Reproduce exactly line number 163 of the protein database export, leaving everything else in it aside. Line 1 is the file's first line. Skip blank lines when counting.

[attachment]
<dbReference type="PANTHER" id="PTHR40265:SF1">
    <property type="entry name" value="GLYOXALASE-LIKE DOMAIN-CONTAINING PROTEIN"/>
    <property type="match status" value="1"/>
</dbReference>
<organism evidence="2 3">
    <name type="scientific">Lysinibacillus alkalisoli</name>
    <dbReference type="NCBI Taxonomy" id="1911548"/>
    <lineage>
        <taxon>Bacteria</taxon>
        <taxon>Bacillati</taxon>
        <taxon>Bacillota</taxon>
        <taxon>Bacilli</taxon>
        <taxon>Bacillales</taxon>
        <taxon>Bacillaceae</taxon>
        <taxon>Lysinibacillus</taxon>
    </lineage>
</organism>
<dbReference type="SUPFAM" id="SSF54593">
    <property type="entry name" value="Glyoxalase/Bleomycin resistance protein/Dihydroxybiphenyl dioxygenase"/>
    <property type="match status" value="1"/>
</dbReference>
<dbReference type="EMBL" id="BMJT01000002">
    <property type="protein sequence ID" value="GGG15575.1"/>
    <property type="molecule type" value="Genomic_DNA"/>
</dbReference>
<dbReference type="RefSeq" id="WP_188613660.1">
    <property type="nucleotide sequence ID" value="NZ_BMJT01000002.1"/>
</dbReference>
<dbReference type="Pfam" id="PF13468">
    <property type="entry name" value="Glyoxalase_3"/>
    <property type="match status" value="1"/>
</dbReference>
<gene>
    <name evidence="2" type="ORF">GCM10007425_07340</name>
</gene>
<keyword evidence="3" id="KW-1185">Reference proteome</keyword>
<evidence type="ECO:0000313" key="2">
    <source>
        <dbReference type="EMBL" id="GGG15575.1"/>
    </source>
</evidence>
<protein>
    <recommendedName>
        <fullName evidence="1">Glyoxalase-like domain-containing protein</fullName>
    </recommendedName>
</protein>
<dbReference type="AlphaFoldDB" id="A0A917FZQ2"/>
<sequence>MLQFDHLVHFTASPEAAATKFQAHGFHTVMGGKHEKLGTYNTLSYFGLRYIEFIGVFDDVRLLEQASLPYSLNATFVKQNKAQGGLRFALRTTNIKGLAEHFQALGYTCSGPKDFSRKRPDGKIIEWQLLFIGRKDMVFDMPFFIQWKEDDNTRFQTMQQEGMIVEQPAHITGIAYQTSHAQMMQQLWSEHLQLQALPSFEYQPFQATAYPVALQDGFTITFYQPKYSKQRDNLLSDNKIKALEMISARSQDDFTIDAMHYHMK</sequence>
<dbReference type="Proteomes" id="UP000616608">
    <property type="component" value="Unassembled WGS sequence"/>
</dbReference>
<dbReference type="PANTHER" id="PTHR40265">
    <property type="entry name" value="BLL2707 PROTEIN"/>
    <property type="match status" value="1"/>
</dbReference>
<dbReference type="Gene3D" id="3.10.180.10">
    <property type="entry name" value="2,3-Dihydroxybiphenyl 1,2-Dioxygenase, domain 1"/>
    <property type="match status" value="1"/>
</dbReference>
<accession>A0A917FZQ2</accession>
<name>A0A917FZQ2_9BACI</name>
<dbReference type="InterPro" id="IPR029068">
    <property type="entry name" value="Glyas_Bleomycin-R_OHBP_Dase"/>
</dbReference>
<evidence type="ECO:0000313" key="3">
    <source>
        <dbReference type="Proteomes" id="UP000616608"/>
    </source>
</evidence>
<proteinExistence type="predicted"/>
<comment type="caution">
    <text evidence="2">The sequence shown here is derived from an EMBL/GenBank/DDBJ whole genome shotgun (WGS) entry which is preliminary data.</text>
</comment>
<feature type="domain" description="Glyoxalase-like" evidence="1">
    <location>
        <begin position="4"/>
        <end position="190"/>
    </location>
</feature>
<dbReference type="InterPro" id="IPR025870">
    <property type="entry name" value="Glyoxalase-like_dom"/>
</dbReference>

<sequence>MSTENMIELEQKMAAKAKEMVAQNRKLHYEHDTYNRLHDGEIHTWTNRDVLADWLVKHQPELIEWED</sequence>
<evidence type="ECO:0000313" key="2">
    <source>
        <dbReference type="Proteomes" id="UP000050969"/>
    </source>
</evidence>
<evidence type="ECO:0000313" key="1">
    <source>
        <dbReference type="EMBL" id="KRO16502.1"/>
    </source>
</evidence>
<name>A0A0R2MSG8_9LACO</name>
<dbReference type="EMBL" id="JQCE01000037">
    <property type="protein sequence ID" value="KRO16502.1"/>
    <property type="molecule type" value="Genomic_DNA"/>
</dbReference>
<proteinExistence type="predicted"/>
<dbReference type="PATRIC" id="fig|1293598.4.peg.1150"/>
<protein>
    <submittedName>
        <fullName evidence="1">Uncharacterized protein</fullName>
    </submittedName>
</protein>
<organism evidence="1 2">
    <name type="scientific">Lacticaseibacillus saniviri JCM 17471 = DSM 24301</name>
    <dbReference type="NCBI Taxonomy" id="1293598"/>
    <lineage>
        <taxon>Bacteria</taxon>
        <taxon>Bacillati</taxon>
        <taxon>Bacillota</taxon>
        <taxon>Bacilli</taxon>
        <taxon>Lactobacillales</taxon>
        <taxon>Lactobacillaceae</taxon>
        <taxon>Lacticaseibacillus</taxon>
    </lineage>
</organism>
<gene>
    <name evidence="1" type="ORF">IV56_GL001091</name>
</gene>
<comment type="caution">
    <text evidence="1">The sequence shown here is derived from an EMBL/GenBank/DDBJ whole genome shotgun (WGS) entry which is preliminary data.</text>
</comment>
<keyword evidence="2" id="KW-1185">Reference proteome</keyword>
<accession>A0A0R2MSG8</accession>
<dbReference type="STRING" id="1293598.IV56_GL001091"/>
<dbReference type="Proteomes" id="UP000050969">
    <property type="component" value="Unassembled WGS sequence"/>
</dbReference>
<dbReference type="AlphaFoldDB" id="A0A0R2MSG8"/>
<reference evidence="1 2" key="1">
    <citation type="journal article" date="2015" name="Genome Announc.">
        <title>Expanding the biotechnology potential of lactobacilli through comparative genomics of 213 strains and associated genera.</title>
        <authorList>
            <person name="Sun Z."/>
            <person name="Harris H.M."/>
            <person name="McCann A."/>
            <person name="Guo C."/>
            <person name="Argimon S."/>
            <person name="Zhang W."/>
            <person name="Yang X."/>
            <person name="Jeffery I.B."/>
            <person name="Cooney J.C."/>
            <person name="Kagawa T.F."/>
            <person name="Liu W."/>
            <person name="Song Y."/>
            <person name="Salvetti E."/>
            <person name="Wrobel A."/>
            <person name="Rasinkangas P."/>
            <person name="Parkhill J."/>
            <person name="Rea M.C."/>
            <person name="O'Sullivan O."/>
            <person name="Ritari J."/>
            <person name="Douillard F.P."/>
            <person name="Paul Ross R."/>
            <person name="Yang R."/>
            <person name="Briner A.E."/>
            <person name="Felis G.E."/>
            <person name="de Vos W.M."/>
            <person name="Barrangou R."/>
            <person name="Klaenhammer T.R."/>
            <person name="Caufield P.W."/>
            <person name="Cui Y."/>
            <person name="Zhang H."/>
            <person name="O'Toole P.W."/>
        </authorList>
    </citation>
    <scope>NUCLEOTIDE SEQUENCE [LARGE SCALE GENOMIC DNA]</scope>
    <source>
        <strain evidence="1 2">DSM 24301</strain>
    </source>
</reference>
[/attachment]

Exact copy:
            <person name="Caufield P.W."/>